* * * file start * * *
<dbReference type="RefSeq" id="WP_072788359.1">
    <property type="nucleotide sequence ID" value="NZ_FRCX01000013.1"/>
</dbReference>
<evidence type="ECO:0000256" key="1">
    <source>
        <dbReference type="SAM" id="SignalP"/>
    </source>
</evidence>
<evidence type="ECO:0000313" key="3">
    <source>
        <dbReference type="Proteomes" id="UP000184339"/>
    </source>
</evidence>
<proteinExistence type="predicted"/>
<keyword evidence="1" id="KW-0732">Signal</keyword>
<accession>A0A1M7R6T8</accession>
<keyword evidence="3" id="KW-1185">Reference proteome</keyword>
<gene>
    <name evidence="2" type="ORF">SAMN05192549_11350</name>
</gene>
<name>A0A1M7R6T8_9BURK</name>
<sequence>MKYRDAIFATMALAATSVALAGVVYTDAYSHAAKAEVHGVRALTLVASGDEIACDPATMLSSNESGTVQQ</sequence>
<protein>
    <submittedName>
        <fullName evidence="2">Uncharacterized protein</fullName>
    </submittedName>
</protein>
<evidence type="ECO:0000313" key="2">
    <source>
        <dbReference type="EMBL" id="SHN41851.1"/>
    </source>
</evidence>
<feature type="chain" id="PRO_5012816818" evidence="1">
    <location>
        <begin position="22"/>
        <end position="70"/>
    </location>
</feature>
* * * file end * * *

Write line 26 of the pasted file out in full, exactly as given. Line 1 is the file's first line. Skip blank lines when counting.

    </submittedName>